Patrick Moya

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Patrick Moya
Born Troyes, France
Nationality French
Education Villa Arson, Nice
Known for Conceptual art, installation art, painting, sculpture
Movement Movimento Artistico Mediterraneo

Patrick Moya (born 1955 in Troyes, France), is a Southern French artist, living in Nice on the French Riviera. He is a part of the Nice contemporary art movement, the new wave of the École de Nice (Nice School). Moya has been at the forefront since the 1970s of straddling the latest forms of media and technology to benefit art rather than rendering it extinct. He is an early pioneer of video art.

Early Life and Career[edit]

Moya arrived in Nice at the age of fifteen. He studied Fine Arts at the Villa Arson for three years. He hosted a program on student radio called Bonzour Bonzour.[1] He was later hired as an artists' model, posing nude for ten years for the art students at the Beaux-Arts. At age 15 also, Moya only took on his Catalan surname following the late marriage of his parents. This spawned the practice of using the letters of his name in his art which he has put on as many surfaces as possible, often in the background of his paintings or in sculpture, in a celebratory way which has become his trademark.[2] Being a model meanwhile taught him to objectify himself so he could later insert himself as the medium in his own work after realizing that "with the ubiquity of broadcast media, the creator had to invent himself as a creature" to ride out and embrace New Media. He was greatly influenced by McLuhan's Global Village. Very early on in the 1970s, he began experimenting with video art. He launched a comic strip magazine, named Reptile au Style. In the 1980s, he began making digital using a Thomson MO5[3] and conjugating the word as art in Verbes d'État. He also used celluloid as medium on which to scratch his name and play it back as film art/art film. In 1982, he was launched as a solo artist by his mentor, Nice Director of Museums Claude Fournet. His later use of 3D has seen him birthe new worlds along with the creation in 1996 of his cartooned manga alter ego crossed with Pinocchio, Petit Psy. Today, he relishes the "Second Life" environment where he has built Moya Land[4] and by extension, has spread the Moya label to the virtual frontier. He regularly includes live and interactive performances between him and the public, using the virtual environment and has done collaborations with Thierry Mugler and Yves Saint-Laurent. Music also plays a role; another character he has developed in his art, Dolly the Sheep, has her namesake techno dance beach parties, popular on the French Riviera and Ibiza. Moya has exhibited widely in Europe and Asia.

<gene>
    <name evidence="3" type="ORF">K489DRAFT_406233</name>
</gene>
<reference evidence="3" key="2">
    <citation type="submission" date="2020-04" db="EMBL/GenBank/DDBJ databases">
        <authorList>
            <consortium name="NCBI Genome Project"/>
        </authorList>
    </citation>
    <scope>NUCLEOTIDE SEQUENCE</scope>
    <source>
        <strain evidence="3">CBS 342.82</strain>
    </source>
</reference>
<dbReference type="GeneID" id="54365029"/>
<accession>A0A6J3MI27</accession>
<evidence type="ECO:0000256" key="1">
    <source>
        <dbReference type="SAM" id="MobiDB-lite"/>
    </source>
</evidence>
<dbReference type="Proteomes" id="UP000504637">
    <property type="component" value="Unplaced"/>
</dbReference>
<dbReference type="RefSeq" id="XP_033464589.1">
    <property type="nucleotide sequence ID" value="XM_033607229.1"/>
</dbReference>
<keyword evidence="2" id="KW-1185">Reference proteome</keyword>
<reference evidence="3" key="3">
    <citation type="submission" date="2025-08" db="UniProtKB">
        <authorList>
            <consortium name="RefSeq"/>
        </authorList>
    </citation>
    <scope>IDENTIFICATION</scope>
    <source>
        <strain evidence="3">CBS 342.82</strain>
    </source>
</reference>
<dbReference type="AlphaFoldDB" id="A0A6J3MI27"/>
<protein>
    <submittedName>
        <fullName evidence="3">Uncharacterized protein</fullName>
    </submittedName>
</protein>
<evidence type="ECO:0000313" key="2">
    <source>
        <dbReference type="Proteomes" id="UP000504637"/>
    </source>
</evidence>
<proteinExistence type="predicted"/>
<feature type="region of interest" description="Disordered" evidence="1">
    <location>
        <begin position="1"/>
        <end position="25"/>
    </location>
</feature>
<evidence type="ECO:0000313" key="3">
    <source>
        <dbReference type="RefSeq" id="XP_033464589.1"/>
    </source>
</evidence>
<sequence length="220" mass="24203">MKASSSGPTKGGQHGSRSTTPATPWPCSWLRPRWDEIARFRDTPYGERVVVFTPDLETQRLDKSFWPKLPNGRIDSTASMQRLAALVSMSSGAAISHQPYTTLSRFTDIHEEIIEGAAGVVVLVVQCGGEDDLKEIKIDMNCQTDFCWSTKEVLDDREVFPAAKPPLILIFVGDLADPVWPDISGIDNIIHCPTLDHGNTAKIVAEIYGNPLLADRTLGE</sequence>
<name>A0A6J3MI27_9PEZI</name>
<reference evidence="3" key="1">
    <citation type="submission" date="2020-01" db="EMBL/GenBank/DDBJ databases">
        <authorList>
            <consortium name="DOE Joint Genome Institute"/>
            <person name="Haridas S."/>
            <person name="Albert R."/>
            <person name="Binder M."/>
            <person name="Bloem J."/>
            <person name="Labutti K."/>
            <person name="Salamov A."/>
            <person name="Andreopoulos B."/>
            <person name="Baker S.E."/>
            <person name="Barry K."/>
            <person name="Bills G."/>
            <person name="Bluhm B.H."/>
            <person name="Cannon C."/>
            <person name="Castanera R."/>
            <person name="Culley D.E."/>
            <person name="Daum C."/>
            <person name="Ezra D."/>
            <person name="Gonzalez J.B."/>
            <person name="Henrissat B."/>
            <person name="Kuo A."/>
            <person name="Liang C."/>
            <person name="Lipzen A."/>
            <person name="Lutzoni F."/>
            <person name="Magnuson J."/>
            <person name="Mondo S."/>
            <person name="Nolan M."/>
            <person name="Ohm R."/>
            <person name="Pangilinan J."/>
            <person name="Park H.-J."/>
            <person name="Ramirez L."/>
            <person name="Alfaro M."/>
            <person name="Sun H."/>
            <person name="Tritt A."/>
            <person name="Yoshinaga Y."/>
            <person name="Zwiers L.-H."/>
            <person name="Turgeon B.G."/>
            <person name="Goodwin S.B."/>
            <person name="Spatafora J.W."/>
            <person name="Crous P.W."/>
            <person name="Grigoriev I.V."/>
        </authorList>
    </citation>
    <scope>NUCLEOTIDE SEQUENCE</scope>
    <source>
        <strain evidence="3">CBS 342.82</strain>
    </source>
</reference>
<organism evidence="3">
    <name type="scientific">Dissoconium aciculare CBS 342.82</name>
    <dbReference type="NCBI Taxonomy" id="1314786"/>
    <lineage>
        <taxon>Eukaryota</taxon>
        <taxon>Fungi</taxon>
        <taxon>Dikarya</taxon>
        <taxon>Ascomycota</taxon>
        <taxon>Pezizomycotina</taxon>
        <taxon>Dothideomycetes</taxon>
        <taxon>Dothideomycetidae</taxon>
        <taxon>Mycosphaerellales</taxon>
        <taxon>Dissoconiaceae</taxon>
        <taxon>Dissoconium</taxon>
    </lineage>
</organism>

Moya is a prolific artist touching on everything from art films, billboard art, ceramics, computer or web art, conceptual art, drawings, fashion art, muralism, painting, projection art, sculpture and video art - up to now. His body of work has been inventoried in a catalogue raisonné that comprises over 4500 pieces in the span of 40 years between 1971 and 2011. His work has been plastered on the city of Cannes's public transport system's mini-buses,[5] on Smart cars, on cowbells, on designer clothes[6] and promotional USB cards issued by Cannes's Hotel Martinez, as well as France's famous Guide Michelin. He has also designed dolls for UNICEF. Moya is one of the very few modern artists to be commissioned to paint a Catholic church,[7] dedicated to Saint Jean Baptiste in Clans. His frescoes can be found in public buildings in Monaco, namely the Princess Grace hospital.


Moya's maxim has been "to please everybody while remaining avant-garde; to be everywhere without wasting oneself; to touch each medium while staying perfectly recognizable".[8] He credits his time as a nude model for his healthy degree of exhibitionism and narcissism that gets duplicated as his cartoon alter ego. The result is art that crosses generations and genders. His work is often described as positive and jubilant.


Attuned to everything and everyone around, Moya has participated in projects to benefit AIDS, and UNICEF.


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